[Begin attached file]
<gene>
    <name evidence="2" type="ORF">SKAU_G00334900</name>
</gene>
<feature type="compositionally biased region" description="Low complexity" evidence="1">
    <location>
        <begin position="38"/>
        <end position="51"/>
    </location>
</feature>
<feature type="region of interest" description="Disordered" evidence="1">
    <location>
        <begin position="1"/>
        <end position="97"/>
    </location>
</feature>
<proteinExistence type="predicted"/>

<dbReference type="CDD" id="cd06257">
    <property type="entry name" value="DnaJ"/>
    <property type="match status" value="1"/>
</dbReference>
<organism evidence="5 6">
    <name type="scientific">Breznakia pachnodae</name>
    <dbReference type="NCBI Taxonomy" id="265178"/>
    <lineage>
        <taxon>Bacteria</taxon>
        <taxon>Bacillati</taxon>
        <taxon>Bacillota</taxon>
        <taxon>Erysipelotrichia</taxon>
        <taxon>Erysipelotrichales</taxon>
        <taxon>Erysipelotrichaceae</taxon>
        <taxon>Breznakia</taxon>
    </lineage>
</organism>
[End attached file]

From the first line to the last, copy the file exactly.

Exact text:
<gene>
    <name evidence="2" type="ORF">SKAU_G00334900</name>
</gene>
<feature type="compositionally biased region" description="Low complexity" evidence="1">
    <location>
        <begin position="38"/>
        <end position="51"/>
    </location>
</feature>
<feature type="region of interest" description="Disordered" evidence="1">
    <location>
        <begin position="1"/>
        <end position="97"/>
    </location>
</feature>
<proteinExistence type="predicted"/>

<dbReference type="CDD" id="cd06257">
    <property type="entry name" value="DnaJ"/>
    <property type="match status" value="1"/>
</dbReference>
<organism evidence="5 6">
    <name type="scientific">Breznakia pachnodae</name>
    <dbReference type="NCBI Taxonomy" id="265178"/>
    <lineage>
        <taxon>Bacteria</taxon>
        <taxon>Bacillati</taxon>
        <taxon>Bacillota</taxon>
        <taxon>Erysipelotrichia</taxon>
        <taxon>Erysipelotrichales</taxon>
        <taxon>Erysipelotrichaceae</taxon>
        <taxon>Breznakia</taxon>
    </lineage>
</organism>